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Laws of area and conservation of momentum

  1. Mar 3, 2013 #1
    i am having problem getting the dθ in the laws of area.

    what the textbook states is,


    I cant get the equation..
    the only thing i could think of is trigo functions, but i got stuck...
    any help?
  2. jcsd
  3. Mar 3, 2013 #2

    What are you trying to do? What are the "laws of area". What equation are you trying to find? How does the conservation of momentum fit into this?

  4. Mar 4, 2013 #3
    "Laws of Area" is vague, but the formula for dtheta is straightforward.

    [itex] \theta = \arctan (y/x)+C[/itex]

    Here C is an additive constant that depends on 1. Which region of the plane you are in, and 2. How you assign angles to points in the plane. For example, if you define theta to be between 0 and 2pi, then C=0 for (x,y) in the first quadrant, C=pi in the second and third quadrants, and C=2pi in the fourth quadrant. If you define theta to lie between -pi and +pi, then C works differently. But all that is irrelevant, because even though theta as a function of x and y has some ambiguity, no matter what your convention is for assigning angles to points, dtheta is well defined by the formula:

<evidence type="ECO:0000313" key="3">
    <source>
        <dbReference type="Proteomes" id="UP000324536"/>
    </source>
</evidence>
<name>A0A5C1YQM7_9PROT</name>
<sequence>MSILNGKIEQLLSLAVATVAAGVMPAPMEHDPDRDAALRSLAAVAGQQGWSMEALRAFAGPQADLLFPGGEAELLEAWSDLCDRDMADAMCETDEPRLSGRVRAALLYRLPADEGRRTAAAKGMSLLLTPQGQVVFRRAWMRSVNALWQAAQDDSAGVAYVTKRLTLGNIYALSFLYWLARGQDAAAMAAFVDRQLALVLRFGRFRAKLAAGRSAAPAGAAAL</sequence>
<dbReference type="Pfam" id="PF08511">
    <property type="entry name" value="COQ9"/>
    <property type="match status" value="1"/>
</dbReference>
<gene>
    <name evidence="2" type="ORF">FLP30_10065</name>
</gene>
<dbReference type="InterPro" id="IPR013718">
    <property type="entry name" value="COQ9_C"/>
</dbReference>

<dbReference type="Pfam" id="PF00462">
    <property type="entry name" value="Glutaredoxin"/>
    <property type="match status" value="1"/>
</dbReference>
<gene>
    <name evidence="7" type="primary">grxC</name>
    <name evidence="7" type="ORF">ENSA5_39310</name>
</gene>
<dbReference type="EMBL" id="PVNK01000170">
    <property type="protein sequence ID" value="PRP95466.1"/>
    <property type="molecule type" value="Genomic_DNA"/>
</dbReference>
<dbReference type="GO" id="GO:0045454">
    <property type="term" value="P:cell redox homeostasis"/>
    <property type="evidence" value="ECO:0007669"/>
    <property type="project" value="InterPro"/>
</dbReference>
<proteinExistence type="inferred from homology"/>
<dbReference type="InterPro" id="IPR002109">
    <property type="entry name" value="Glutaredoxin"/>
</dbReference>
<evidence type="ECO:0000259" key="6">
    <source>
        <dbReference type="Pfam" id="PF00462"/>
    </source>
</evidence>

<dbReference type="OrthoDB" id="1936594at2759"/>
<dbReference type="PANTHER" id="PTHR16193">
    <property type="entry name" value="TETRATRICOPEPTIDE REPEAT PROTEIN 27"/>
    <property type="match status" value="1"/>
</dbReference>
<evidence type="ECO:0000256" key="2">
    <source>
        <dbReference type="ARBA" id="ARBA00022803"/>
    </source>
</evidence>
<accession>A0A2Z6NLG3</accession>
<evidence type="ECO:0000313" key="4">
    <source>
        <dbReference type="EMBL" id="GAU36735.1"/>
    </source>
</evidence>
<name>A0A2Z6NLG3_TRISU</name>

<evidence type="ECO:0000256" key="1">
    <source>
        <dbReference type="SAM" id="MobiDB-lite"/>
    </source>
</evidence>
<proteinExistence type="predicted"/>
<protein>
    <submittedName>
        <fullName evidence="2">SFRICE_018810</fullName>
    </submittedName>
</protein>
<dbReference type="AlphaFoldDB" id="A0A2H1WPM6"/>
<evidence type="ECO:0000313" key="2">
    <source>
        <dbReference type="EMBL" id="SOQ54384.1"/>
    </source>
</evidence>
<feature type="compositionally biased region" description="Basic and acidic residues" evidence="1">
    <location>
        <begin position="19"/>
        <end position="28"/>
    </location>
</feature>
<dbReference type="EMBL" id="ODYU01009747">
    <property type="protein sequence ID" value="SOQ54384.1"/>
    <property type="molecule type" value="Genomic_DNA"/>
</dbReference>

[itex] d\theta = \frac{\partial \theta}{\partial x} dx +\frac{\partial \theta}{\partial y}dy[/itex]

    There are ways to derive the formula for dtheta without relying on a formula for theta as a function of x and y. For example, no matter how you assign angles, you have:

    [itex] x=r\cos(\theta), \hspace{1cm} y=r\sin(\theta).[/itex]

    Use these formulas to calculate dx and dy as linear functions of dr and dtheta (with a basepoint understood to be fixed). You get:

    [itex] dx = (x/r)dr -yd\theta,\hspace{1cm} dy= (y/r)dr+xd\theta[/itex].

    Multiply the first equation by y, the second equation by x and subtract to obtain:
    [itex] ydx - xdy = -(y^2+x^2)d\theta =-r^2d\theta[/itex]
    Dividing out the - (r squared) gives you the formula for dtheta.
    Last edited: Mar 4, 2013
  5. Mar 4, 2013 #4
    Thanks vargo!!!.. I figure out to just differentiate theta, which gives me the equation. I am too use to differentiate something against something else, that I forget about some basic stuff.

    The parametric method seems quite confusing when multiplication of x and y is involved though, but its brilliant.
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